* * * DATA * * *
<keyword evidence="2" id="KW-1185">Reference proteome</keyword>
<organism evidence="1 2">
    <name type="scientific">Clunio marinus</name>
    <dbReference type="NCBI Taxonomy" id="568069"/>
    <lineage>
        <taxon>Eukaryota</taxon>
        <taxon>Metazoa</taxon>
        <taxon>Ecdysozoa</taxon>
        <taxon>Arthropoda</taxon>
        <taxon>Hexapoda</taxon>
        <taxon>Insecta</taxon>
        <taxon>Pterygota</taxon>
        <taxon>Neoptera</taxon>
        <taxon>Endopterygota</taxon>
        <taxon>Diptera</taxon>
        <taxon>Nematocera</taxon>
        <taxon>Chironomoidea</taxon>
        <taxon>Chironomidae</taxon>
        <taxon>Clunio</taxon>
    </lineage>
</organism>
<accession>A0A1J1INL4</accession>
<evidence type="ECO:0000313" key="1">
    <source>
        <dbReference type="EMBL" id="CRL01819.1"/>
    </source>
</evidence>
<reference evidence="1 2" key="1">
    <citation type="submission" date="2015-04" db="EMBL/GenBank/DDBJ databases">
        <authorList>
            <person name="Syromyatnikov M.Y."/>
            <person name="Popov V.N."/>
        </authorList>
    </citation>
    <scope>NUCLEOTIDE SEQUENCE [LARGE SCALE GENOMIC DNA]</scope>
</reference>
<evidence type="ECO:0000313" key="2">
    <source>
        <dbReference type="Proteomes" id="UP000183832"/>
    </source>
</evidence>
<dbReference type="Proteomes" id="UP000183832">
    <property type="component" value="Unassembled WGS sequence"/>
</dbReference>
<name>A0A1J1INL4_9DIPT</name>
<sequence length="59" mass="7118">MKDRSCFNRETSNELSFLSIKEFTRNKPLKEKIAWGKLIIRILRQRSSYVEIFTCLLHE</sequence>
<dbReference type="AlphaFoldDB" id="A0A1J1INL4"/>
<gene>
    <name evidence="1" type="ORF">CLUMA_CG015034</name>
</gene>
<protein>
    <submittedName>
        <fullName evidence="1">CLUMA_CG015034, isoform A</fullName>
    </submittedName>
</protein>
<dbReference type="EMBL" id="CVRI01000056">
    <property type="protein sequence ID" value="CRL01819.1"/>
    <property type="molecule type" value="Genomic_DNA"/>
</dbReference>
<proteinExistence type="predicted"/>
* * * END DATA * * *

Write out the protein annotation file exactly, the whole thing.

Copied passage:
<keyword evidence="2" id="KW-1185">Reference proteome</keyword>
<organism evidence="1 2">
    <name type="scientific">Clunio marinus</name>
    <dbReference type="NCBI Taxonomy" id="568069"/>
    <lineage>
        <taxon>Eukaryota</taxon>
        <taxon>Metazoa</taxon>
        <taxon>Ecdysozoa</taxon>
        <taxon>Arthropoda</taxon>
        <taxon>Hexapoda</taxon>
        <taxon>Insecta</taxon>
        <taxon>Pterygota</taxon>
        <taxon>Neoptera</taxon>
        <taxon>Endopterygota</taxon>
        <taxon>Diptera</taxon>
        <taxon>Nematocera</taxon>
        <taxon>Chironomoidea</taxon>
        <taxon>Chironomidae</taxon>
        <taxon>Clunio</taxon>
    </lineage>
</organism>
<accession>A0A1J1INL4</accession>
<evidence type="ECO:0000313" key="1">
    <source>
        <dbReference type="EMBL" id="CRL01819.1"/>
    </source>
</evidence>
<reference evidence="1 2" key="1">
    <citation type="submission" date="2015-04" db="EMBL/GenBank/DDBJ databases">
        <authorList>
            <person name="Syromyatnikov M.Y."/>
            <person name="Popov V.N."/>
        </authorList>
    </citation>
    <scope>NUCLEOTIDE SEQUENCE [LARGE SCALE GENOMIC DNA]</scope>
</reference>
<evidence type="ECO:0000313" key="2">
    <source>
        <dbReference type="Proteomes" id="UP000183832"/>
    </source>
</evidence>
<dbReference type="Proteomes" id="UP000183832">
    <property type="component" value="Unassembled WGS sequence"/>
</dbReference>
<name>A0A1J1INL4_9DIPT</name>
<sequence length="59" mass="7118">MKDRSCFNRETSNELSFLSIKEFTRNKPLKEKIAWGKLIIRILRQRSSYVEIFTCLLHE</sequence>
<dbReference type="AlphaFoldDB" id="A0A1J1INL4"/>
<gene>
    <name evidence="1" type="ORF">CLUMA_CG015034</name>
</gene>
<protein>
    <submittedName>
        <fullName evidence="1">CLUMA_CG015034, isoform A</fullName>
    </submittedName>
</protein>
<dbReference type="EMBL" id="CVRI01000056">
    <property type="protein sequence ID" value="CRL01819.1"/>
    <property type="molecule type" value="Genomic_DNA"/>
</dbReference>
<proteinExistence type="predicted"/>